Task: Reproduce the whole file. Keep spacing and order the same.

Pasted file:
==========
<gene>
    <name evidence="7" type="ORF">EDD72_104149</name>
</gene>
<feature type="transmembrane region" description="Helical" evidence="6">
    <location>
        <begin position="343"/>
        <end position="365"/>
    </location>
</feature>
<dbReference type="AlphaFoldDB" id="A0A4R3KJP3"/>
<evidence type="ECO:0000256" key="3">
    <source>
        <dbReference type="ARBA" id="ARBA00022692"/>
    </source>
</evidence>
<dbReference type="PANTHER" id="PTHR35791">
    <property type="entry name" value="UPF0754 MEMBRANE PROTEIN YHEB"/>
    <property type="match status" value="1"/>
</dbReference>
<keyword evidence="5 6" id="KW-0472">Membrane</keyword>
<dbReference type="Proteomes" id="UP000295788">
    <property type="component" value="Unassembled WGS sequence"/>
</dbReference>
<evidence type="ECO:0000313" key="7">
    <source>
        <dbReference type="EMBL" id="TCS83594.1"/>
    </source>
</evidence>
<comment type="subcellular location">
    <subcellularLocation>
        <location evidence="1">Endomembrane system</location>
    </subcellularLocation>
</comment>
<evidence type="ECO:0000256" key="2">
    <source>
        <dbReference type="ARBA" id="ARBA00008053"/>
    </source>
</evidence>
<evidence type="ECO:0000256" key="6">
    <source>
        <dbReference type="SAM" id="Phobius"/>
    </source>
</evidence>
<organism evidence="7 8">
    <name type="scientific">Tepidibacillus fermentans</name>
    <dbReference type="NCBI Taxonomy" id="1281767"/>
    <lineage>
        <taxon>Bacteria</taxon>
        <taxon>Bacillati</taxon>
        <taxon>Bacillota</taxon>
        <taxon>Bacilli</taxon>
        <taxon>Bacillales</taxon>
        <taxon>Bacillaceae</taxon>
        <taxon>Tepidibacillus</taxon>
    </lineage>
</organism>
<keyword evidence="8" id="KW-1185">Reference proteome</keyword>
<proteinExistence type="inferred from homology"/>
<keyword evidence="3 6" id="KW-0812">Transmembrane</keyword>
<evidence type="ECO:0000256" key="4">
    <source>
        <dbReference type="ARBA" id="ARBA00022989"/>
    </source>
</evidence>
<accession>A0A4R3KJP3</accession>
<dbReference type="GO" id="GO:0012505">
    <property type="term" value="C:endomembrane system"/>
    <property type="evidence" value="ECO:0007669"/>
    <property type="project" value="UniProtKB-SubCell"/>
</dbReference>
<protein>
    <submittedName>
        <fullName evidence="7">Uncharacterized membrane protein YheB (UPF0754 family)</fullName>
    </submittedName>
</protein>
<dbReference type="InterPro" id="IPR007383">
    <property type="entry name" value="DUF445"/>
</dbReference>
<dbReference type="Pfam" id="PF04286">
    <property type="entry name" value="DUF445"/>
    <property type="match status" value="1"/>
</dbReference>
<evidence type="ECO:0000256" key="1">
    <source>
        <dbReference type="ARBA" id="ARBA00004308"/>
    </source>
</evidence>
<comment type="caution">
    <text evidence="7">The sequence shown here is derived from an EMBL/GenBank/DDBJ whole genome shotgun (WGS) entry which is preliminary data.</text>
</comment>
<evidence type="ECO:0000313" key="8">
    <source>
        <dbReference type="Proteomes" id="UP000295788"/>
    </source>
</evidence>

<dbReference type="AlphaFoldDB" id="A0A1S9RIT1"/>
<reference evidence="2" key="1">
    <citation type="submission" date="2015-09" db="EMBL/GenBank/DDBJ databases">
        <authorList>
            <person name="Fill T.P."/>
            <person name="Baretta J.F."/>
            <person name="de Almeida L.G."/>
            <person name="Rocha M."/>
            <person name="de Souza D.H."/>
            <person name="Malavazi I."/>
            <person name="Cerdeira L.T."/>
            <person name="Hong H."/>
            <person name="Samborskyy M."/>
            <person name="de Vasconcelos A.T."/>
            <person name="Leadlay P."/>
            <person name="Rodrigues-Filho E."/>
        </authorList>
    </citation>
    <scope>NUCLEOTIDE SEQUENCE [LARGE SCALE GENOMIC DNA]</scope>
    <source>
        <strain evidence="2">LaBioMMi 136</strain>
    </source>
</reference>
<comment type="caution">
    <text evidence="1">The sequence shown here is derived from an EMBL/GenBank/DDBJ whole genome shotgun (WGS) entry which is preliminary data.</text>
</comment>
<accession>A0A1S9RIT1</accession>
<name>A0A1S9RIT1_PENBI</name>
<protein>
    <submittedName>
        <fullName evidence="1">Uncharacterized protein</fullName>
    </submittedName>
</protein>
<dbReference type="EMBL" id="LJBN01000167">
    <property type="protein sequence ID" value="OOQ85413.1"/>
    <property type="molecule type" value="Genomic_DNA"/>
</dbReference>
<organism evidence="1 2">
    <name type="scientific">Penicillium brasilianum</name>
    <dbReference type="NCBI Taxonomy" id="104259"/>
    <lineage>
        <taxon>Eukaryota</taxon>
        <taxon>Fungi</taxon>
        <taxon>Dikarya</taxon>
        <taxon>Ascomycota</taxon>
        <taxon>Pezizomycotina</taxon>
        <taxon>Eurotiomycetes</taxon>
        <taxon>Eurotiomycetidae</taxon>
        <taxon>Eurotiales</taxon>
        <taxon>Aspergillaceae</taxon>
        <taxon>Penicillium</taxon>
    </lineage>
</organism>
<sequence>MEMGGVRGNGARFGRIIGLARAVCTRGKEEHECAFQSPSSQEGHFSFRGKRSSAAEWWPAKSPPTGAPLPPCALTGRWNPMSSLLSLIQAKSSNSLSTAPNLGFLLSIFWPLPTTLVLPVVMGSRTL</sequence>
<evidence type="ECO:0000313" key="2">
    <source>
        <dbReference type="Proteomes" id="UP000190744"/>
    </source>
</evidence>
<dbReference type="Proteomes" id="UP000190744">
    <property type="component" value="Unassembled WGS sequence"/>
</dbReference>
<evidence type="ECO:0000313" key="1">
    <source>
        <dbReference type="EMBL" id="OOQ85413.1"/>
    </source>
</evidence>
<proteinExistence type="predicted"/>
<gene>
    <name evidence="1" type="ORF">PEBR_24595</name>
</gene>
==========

<gene>
    <name evidence="7" type="ORF">EDD72_104149</name>
</gene>
<feature type="transmembrane region" description="Helical" evidence="6">
    <location>
        <begin position="343"/>
        <end position="365"/>
    </location>
</feature>
<dbReference type="AlphaFoldDB" id="A0A4R3KJP3"/>
<evidence type="ECO:0000256" key="3">
    <source>
        <dbReference type="ARBA" id="ARBA00022692"/>
    </source>
</evidence>
<dbReference type="PANTHER" id="PTHR35791">
    <property type="entry name" value="UPF0754 MEMBRANE PROTEIN YHEB"/>
    <property type="match status" value="1"/>
</dbReference>
<keyword evidence="5 6" id="KW-0472">Membrane</keyword>
<dbReference type="Proteomes" id="UP000295788">
    <property type="component" value="Unassembled WGS sequence"/>
</dbReference>
<evidence type="ECO:0000313" key="7">
    <source>
        <dbReference type="EMBL" id="TCS83594.1"/>
    </source>
</evidence>
<comment type="subcellular location">
    <subcellularLocation>
        <location evidence="1">Endomembrane system</location>
    </subcellularLocation>
</comment>
<evidence type="ECO:0000256" key="2">
    <source>
        <dbReference type="ARBA" id="ARBA00008053"/>
    </source>
</evidence>
<evidence type="ECO:0000256" key="6">
    <source>
        <dbReference type="SAM" id="Phobius"/>
    </source>
</evidence>
<organism evidence="7 8">
    <name type="scientific">Tepidibacillus fermentans</name>
    <dbReference type="NCBI Taxonomy" id="1281767"/>
    <lineage>
        <taxon>Bacteria</taxon>
        <taxon>Bacillati</taxon>
        <taxon>Bacillota</taxon>
        <taxon>Bacilli</taxon>
        <taxon>Bacillales</taxon>
        <taxon>Bacillaceae</taxon>
        <taxon>Tepidibacillus</taxon>
    </lineage>
</organism>
<keyword evidence="8" id="KW-1185">Reference proteome</keyword>
<proteinExistence type="inferred from homology"/>
<keyword evidence="3 6" id="KW-0812">Transmembrane</keyword>
<evidence type="ECO:0000256" key="4">
    <source>
        <dbReference type="ARBA" id="ARBA00022989"/>
    </source>
</evidence>
<accession>A0A4R3KJP3</accession>
<dbReference type="GO" id="GO:0012505">
    <property type="term" value="C:endomembrane system"/>
    <property type="evidence" value="ECO:0007669"/>
    <property type="project" value="UniProtKB-SubCell"/>
</dbReference>
<protein>
    <submittedName>
        <fullName evidence="7">Uncharacterized membrane protein YheB (UPF0754 family)</fullName>
    </submittedName>
</protein>
<dbReference type="InterPro" id="IPR007383">
    <property type="entry name" value="DUF445"/>
</dbReference>
<dbReference type="Pfam" id="PF04286">
    <property type="entry name" value="DUF445"/>
    <property type="match status" value="1"/>
</dbReference>
<evidence type="ECO:0000256" key="1">
    <source>
        <dbReference type="ARBA" id="ARBA00004308"/>
    </source>
</evidence>
<comment type="caution">
    <text evidence="7">The sequence shown here is derived from an EMBL/GenBank/DDBJ whole genome shotgun (WGS) entry which is preliminary data.</text>
</comment>
<evidence type="ECO:0000313" key="8">
    <source>
        <dbReference type="Proteomes" id="UP000295788"/>
    </source>
</evidence>

<dbReference type="AlphaFoldDB" id="A0A1S9RIT1"/>
<reference evidence="2" key="1">
    <citation type="submission" date="2015-09" db="EMBL/GenBank/DDBJ databases">
        <authorList>
            <person name="Fill T.P."/>
            <person name="Baretta J.F."/>
            <person name="de Almeida L.G."/>
            <person name="Rocha M."/>
            <person name="de Souza D.H."/>
            <person name="Malavazi I."/>
            <person name="Cerdeira L.T."/>
            <person name="Hong H."/>
            <person name="Samborskyy M."/>
            <person name="de Vasconcelos A.T."/>
            <person name="Leadlay P."/>
            <person name="Rodrigues-Filho E."/>
        </authorList>
    </citation>
    <scope>NUCLEOTIDE SEQUENCE [LARGE SCALE GENOMIC DNA]</scope>
    <source>
        <strain evidence="2">LaBioMMi 136</strain>
    </source>
</reference>
<comment type="caution">
    <text evidence="1">The sequence shown here is derived from an EMBL/GenBank/DDBJ whole genome shotgun (WGS) entry which is preliminary data.</text>
</comment>
<accession>A0A1S9RIT1</accession>
<name>A0A1S9RIT1_PENBI</name>
<protein>
    <submittedName>
        <fullName evidence="1">Uncharacterized protein</fullName>
    </submittedName>
</protein>
<dbReference type="EMBL" id="LJBN01000167">
    <property type="protein sequence ID" value="OOQ85413.1"/>
    <property type="molecule type" value="Genomic_DNA"/>
</dbReference>
<organism evidence="1 2">
    <name type="scientific">Penicillium brasilianum</name>
    <dbReference type="NCBI Taxonomy" id="104259"/>
    <lineage>
        <taxon>Eukaryota</taxon>
        <taxon>Fungi</taxon>
        <taxon>Dikarya</taxon>
        <taxon>Ascomycota</taxon>
        <taxon>Pezizomycotina</taxon>
        <taxon>Eurotiomycetes</taxon>
        <taxon>Eurotiomycetidae</taxon>
        <taxon>Eurotiales</taxon>
        <taxon>Aspergillaceae</taxon>
        <taxon>Penicillium</taxon>
    </lineage>
</organism>
<sequence>MEMGGVRGNGARFGRIIGLARAVCTRGKEEHECAFQSPSSQEGHFSFRGKRSSAAEWWPAKSPPTGAPLPPCALTGRWNPMSSLLSLIQAKSSNSLSTAPNLGFLLSIFWPLPTTLVLPVVMGSRTL</sequence>
<evidence type="ECO:0000313" key="2">
    <source>
        <dbReference type="Proteomes" id="UP000190744"/>
    </source>
</evidence>
<dbReference type="Proteomes" id="UP000190744">
    <property type="component" value="Unassembled WGS sequence"/>
</dbReference>
<evidence type="ECO:0000313" key="1">
    <source>
        <dbReference type="EMBL" id="OOQ85413.1"/>
    </source>
</evidence>
<proteinExistence type="predicted"/>
<gene>
    <name evidence="1" type="ORF">PEBR_24595</name>
</gene>